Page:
Ultimaker Upgrades Entry-Level 3D Printer

By on November 10th, 2020 in printer

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Ultimaker Upgrades Entry-Level 3D Printer
The Ultimaker 2+ Connect [Source: Ultimaker]

Ultimaker announced a new entry-level 3D printer, the Ultimaker 2+ Connect.

The new device effectively replaces the long-standing and wildly popular Ultimaker 2+ with its new convenience and usability features.

Ultimaker 2+ Connect

The Ultimaker 2+ Connect is visibly similar to the Ultimaker 2+, but there’s actually quite a few differences. One major difference is the control panel, which you can see here:

New front panel on the Ultimaker 2+ Connect [Source: Ultimaker]

The predecessor’s control panel was a much more primitive affair with a limited-resolution screen and a single control wheel. In a world where even low-cost 3D printers now feature color touchscreens, it was time for Ultimaker to do the same on their entry-level device. The new machine has a 2.4-inch touchscreen that should be much easier to use.

Inside the box, Ultimaker has apparently stiffened the build platform, and that should translate into more accurate builds. Less wobble is always welcomed on any 3D printer.

Another usability feature is the addition of an “ergonomic feed lever”. This should make the loading of 3D printer filament a bit easier and perhaps even more reliable. Again, I’ve been seeing some innovative approaches on low-cost equipment and it appears that Ultimaker is catching up here.

The machine is capable of participating in Ultimaker’s cloud to allow for remote operation through WiFi.

A standard 0.4mm nozzle is shipped, but it’s possible to quickly swap it for either a 0.25mm nozzle for detailed 3D prints, or a fat 0.8mm nozzle for rapid larger-sized 3D prints.

One interesting claim from Ultimaker is focused on machine upkeep. They say:

“The clean and updated design keeps scheduled maintenance to just 4 hours per year, ensuring a high uptime – with no special tools required for maintenance tasks.”

This is very interesting, as machine reliability is quite important, particularly where there are multiple units installed. That’s likely the case for the market Ultimaker is targeting with this box: educational use, where arrays of Ultimakers would be put to work on student projects.

In such environments even a slight increase in maintenance would be multiplied by the number of devices. By reducing the maintenance to only 4 hours, it would seem that a single tech could maintain over 600 devices! I’m not sure that’s really possible, but I’m certain institutions would welcome the change.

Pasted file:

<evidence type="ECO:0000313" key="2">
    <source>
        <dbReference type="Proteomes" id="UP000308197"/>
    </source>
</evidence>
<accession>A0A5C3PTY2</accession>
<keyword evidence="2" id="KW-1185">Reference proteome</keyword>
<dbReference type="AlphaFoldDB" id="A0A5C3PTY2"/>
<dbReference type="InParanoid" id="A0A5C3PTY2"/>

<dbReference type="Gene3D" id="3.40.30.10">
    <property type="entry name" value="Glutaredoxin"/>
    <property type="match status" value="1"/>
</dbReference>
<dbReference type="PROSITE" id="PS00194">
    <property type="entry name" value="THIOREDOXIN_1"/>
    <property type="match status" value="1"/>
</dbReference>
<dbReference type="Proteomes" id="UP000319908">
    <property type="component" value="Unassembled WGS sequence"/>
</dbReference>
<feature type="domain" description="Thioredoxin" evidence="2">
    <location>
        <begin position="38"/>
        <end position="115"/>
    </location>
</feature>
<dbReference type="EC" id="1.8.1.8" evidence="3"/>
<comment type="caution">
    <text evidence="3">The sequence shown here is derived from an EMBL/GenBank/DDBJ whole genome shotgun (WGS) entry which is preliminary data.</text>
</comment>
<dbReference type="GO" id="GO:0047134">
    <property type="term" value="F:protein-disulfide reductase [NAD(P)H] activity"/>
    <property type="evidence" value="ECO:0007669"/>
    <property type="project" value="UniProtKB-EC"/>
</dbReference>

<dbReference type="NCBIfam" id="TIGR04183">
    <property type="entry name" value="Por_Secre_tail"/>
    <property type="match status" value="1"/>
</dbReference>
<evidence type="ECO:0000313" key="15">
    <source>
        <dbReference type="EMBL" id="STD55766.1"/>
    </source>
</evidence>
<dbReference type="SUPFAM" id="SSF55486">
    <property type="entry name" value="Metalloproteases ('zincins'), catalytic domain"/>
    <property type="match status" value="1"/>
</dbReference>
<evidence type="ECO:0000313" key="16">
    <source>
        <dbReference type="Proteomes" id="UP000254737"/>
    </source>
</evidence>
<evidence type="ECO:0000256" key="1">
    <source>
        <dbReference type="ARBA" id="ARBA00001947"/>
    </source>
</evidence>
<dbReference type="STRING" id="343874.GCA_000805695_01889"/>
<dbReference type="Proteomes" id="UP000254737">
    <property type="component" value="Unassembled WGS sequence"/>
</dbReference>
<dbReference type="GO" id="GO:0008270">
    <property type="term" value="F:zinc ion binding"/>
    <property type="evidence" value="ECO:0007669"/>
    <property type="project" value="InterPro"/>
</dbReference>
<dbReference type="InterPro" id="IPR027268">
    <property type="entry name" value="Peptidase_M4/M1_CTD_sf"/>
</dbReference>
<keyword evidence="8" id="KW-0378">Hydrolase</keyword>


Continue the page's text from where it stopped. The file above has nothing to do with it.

Array of Ultimaker 2+ Connect 3D printers [Source: Ultimaker]

Another feature for educators is the bundling of e-learning courses with Ultimaker’s 3D Printing Academy. This again should greatly assist in setting up the equipment and likely take a load off of Ultimaker themselves as the self-service model here would be quite efficient for them.

Ultimaker CEO Jos Burger said:

“True progress happens when reliable technology is accessible to everyone, everywhere. By seriously upgrading our most popular single extrusion 3D printer while maintaining affordable pricing, educators and small enterprises can keep getting their hands-on powerful entry-level 3D printers that simply work, day and night.”

And there’s more: Ultimaker is also offering an optional accessory borrowed from their more expensive equipment — the Air Manager. We first saw this on the Ultimaker S5 Bundle last year.

The Ultimaker 2+ Connect with Air Manager installed [Source: Ultimaker]

The Air Manager fits on top of the otherwise-open build chamber to lock in air, and the front door is replaced with something with more sealing power. This allows the Air Manager to pull air from the build chamber and filter it before exhausting. The idea here is that emissions and nanoparticles can be captured and not let loose in the printer area.

That’s good for safety, but it’s also important for 3D printing, as the Air Manager will also trap heat in the chamber, thus reducing the thermal gradient and reducing the warp on certain types of 3D print materials.

It’s been a while since Ultimaker upgraded this product category, as they’ve been focused on larger-scale business use markets for quite a while. I’m sure the new machine is going to be welcomed by many happy Ultimaker 2 and 2+ clients that are looking for an upgrade to aging equipment.

The Ultimaker 2+ Connect is available now from resellers and is priced at €2050 (US$2499), and the optional Air Manager is priced at €350 (US$450).

Via Ultimaker

By Kerry Stevenson

Kerry Stevenson, aka "General Fabb" has written over 8,000 stories on 3D printing at Fabbaloo since he launched the venture in 2007, with an intention to promote and grow the incredible technology of 3D printing across the world. So far, it seems to be working!

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